A human being, made in the image of God was placed at the feet of Jesus with a crowd gathering yet only one person really noticed her - Jesus. The men who brought her didn’t see her, they saw her sin. They didn’t see her heart. They didn’t see her character. They just saw mess. But even in what they did see, they didn’t seem to care that much as the whole story is not really about her - she’s just caught up in someone else’s hypocrisy, ignorance and arrogance.


It to me, is a powerful picture of what can often happen when it comes to imbalances in the church. We don’t really see what is often right in front of us. Some call this an unconscious bias.


“Whoever shuts their ears to the cry of the poor will also cry out and not be answered.” Proverbs 21:13

We must make decisions to open our eyes and see what is right in front of us. An imbalance I often see in churches is the amount of young people to older people. I see a lot of what I do in advocating for the younger generation but there are hundreds of churches across our nation who have an imbalance of older people to younger people. The problem most of the time, is that people don’t want to see what is right in front of them. Maybe they are scared to confront this imbalance as it would mean making some radical changes that might affect everyone.


“And as they continued to ask him, he stood up and said to them…” John 8:7

Jesus begins by dealing with those who are in power. They really can do what they want in this situation. They have the woman in their midst and people look to them for their moral basis and so they could decide what they want to do and do it as I’m sure they had done many times before. Jesus doesn’t actually answer their question which is there to trap him, but he challenges their thinking and their mindset. He actually challenges their morality, the very thing they were meant to uphold.


It’s one thing noticing something and another questioning it.


I love how Jesus approaches this moment.

  • He doesn’t respond immediately - how often do we give a quick 'non- thought through' response which could be ignored?

  • He framed a response to challenge thinking - we are not here to just give opinions but help people think through their opinions.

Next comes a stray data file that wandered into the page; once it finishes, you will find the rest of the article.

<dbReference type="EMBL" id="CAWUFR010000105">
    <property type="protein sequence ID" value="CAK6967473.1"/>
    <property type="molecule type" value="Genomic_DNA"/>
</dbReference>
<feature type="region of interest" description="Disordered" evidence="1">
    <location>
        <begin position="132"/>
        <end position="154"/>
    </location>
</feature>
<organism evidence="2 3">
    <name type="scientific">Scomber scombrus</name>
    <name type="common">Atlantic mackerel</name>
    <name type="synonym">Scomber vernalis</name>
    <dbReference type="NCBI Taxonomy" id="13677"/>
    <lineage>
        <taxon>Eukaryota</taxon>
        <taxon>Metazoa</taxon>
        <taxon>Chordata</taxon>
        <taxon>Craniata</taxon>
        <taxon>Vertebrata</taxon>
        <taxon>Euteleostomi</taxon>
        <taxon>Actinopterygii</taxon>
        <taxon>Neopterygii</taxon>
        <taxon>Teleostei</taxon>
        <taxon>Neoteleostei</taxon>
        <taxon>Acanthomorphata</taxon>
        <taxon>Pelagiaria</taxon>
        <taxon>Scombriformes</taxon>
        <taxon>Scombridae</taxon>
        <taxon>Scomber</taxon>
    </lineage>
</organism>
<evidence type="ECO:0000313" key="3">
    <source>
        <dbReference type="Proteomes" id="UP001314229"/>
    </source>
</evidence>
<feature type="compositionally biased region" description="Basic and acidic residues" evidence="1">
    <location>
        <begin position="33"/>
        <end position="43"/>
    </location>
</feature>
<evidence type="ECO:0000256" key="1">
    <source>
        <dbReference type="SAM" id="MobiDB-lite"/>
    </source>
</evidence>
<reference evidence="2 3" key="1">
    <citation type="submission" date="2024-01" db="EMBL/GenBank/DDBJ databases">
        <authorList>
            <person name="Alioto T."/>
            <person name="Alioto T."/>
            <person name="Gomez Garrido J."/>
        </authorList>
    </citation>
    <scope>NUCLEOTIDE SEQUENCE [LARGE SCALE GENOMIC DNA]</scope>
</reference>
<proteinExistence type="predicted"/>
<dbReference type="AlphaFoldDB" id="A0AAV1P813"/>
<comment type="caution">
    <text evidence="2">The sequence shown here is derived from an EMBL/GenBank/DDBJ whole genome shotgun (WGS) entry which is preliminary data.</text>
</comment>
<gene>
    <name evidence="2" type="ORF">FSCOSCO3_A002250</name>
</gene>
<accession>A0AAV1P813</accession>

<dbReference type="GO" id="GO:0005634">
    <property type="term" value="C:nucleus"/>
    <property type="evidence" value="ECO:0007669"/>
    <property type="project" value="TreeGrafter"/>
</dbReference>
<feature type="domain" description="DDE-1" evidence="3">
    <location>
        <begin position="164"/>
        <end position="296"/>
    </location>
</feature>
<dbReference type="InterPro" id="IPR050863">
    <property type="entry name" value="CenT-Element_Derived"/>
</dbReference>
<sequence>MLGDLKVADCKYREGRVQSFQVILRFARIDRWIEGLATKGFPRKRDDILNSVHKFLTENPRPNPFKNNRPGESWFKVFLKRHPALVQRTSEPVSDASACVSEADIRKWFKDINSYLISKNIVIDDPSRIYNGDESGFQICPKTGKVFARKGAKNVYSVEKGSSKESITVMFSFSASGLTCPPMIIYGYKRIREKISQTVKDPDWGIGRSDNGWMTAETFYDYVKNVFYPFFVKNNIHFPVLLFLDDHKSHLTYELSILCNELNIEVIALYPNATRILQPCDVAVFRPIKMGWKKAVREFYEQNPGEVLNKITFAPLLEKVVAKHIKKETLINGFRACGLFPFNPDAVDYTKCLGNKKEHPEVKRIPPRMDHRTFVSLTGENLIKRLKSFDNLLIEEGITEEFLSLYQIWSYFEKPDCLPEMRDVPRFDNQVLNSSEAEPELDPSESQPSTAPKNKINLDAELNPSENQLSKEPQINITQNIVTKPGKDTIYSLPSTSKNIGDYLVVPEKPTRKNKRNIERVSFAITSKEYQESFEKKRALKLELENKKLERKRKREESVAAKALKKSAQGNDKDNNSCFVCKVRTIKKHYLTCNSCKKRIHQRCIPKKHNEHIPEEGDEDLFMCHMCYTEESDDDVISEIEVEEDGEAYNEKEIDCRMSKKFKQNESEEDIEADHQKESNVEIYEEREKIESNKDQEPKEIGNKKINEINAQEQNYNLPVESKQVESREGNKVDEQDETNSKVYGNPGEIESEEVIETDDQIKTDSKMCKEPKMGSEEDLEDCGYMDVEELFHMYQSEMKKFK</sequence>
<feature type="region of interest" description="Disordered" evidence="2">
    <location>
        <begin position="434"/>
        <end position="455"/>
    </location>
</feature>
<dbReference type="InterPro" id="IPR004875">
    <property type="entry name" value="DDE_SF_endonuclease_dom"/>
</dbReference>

• He doesn’t wait for an immediate response - sometimes we want to get into a debate but sometimes people need space to think.


Maybe this can help us in leadership team contexts? Don’t rush in with an attack when you see and imbalance. Frame a question that challenges thinking whilst showing respect and a well-thought out idea. Let the thoughts settle before going back for a follow up conversation.


“Jesus stood up and said to her, ‘Woman, where are they? Has no one condemned you?’ She said…” John 8:10-11

Up until this point in the story, the woman has no voice. The men in the story are doing all of the talking and she is just there. She is not given a chance to defend herself, or express her remorse over what she’s done or complain that the other person involved wasn’t there. She is silent. Men were expected not to talk to women in public in the time the gospels are set. Here in this story He is giving a voice to the one who is not expected to have anything to say. He is allowing her a voice to defend herself. He’s giving her a voice to express how she feels if she wishes.


She actually only says two words in response to Jesus allowing her a voice - ‘no one’ andLord’.In her response she acknowledges Jesus’ lordship over her life. It’s a powerful moment.


This was something my parents modelled well to me in our church. Particularly as it was growing into a multicultural church. There were of course complexities that came in having a church made up of so many different nationalities. People had different expectations of what church was, there were different practices and differences in styles, but they worked hard at asking questions. Seeking to understand differences. I’m sure they didn’t always get it right but I was always grateful they were willing to ask questions and listen and I believe others were too.